“I used to be one of those guys in the community whom you call to cut down trees and who could assist you with your fence, but now I am old and I can no longer do those heavy jobs,” he said.
The couple said they are looking forward to government assisting them through its drought relief programme this year.
The couple also called on Good Samaritans to assist them, saying any kind of assistance is welcome.
The truck was seen passing through Otjiwarongo around 13:00 yesterday.
When alerted, the director of forestry in the ministry of agriculture, water and forestry, Joseph Hailwa, confirmed that it would be illegal to continue transporting timber. He undertook to send a ministerial team to where the truck was seen.
“We have to find out which trucks are still moving timber,” Hailwa initially said of the matter.
Hailwa later phoned back to say that the truck was one of four trucks belonging to New Force Logistics that had passed through the Mururani Gate on Sunday, 31 March, before the expiry of the transport and export permits.
Hailwa said forestry officials at Grootfontein, Mururani Gate and Rooidag Gate had confirmed reports that all four trucks belonging to New Force Logistics had experienced breakdowns after passing through the Mururani Gate.
However, Hailwa said because the trucks had passed the Mururani Gate before the embargo, they were allowed to proceed to Walvis Bay.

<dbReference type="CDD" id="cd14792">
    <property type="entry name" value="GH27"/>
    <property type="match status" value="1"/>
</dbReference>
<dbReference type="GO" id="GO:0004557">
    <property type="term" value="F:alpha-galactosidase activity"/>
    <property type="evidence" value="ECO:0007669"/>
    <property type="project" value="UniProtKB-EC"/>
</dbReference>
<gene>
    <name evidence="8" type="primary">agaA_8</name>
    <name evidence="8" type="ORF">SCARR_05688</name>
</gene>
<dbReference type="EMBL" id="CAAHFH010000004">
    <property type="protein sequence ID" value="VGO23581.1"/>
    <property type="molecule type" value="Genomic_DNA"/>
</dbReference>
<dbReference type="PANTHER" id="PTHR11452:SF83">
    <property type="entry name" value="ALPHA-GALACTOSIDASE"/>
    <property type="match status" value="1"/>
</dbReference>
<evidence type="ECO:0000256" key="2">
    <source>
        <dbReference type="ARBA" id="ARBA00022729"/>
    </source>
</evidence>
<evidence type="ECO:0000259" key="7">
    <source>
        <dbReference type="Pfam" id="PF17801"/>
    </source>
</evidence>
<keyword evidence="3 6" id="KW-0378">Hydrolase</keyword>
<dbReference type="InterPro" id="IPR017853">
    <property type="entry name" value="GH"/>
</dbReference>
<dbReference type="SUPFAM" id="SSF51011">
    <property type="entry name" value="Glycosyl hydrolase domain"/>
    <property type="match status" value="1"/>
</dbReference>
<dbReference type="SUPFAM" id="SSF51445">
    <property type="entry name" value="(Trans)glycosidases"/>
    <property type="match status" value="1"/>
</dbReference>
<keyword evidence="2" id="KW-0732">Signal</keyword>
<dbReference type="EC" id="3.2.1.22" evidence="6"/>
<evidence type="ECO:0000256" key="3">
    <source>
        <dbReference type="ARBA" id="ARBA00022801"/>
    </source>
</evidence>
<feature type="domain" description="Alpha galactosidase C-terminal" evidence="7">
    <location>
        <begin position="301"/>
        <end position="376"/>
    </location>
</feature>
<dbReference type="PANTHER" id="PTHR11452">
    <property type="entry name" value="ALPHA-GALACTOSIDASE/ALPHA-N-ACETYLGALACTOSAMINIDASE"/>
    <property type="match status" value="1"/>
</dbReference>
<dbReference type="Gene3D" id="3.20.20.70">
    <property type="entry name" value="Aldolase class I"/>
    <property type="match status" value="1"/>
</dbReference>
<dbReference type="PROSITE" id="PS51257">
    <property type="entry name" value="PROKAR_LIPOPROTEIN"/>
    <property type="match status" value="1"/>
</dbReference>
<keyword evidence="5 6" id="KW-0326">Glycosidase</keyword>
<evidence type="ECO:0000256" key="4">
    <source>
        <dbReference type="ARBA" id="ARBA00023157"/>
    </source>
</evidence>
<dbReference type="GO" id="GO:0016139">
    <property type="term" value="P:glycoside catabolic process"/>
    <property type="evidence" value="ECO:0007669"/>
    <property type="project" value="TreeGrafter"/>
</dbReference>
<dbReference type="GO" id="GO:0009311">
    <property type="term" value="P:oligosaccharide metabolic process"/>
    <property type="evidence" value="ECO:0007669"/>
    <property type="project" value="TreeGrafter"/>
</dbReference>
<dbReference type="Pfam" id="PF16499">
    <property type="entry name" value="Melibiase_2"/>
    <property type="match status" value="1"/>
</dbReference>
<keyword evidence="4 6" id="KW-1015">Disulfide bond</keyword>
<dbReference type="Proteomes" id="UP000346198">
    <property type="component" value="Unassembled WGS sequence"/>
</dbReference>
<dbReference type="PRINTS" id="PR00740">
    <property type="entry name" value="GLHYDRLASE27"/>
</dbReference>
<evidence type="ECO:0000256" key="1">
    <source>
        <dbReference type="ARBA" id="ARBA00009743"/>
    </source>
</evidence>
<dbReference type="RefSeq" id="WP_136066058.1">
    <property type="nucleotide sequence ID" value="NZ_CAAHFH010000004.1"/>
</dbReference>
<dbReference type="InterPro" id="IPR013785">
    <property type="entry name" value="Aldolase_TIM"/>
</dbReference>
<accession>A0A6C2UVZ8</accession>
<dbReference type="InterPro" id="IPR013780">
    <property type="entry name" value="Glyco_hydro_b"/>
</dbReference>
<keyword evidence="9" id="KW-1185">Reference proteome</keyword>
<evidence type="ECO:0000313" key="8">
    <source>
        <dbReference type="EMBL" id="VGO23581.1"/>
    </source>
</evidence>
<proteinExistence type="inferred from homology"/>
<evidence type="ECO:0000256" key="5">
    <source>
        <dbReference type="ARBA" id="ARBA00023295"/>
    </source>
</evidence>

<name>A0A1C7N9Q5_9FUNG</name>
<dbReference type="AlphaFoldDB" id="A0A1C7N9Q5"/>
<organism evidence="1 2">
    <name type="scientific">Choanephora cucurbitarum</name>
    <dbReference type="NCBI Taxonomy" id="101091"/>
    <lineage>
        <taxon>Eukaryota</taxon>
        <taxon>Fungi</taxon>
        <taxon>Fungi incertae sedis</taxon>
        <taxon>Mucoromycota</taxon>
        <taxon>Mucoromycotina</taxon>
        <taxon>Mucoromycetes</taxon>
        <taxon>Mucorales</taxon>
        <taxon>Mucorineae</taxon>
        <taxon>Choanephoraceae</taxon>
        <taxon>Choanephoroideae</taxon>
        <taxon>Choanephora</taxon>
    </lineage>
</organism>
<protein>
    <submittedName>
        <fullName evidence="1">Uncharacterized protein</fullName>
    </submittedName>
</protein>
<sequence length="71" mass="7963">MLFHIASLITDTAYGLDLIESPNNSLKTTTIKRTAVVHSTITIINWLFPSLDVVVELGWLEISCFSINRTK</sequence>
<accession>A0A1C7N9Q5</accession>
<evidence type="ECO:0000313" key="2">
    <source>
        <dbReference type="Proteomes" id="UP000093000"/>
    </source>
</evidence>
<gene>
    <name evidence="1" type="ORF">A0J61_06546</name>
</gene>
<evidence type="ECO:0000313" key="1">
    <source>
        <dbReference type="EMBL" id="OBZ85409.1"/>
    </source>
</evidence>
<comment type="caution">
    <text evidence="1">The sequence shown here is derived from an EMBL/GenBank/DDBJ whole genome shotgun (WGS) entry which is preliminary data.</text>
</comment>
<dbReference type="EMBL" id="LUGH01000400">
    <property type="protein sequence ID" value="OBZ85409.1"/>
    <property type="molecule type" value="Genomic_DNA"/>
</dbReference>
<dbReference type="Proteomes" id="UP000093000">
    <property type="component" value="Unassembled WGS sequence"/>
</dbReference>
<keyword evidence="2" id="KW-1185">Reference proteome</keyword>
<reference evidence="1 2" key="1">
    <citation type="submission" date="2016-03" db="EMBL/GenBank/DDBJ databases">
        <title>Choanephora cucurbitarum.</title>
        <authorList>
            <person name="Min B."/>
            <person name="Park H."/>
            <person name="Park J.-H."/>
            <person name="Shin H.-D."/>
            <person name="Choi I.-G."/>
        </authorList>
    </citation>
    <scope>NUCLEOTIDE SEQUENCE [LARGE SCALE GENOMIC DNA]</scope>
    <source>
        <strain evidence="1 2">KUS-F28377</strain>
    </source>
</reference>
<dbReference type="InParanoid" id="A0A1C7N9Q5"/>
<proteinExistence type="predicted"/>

“At this point only those four trucks may be on the road,” Hailwa said, but added that a decision still had to be made whether trucks transporting timber from Angola, Zambia and the DRC should be subject to the transport/export embargo.
The spokesperson for the environment ministry, Romeo Muyunda, said on WhatsApp yesterday afternoon that he believed the agriculture ministry was well aware of the movement of the timber.
“We all agree that this situation is not good for the future of forests and ultimately the environment. It's unfortunate we can't stop it in an instant but there are ongoing efforts to stop tree logging. We are engaging relevant authorities in this regard as a matter of urgency,” Muyunda said.
By yesterday afternoon the customs and excise office at Walvis Bay could not be contacted to establish how many trucks carrying timber tried to make a last dash for it.
Hou did not respond to questions sent to him yesterday. It is understood that he was arrested at his shop in Windhoek's Chinatown on Friday and was detained in the holding cells at Hosea Kutako International Airport.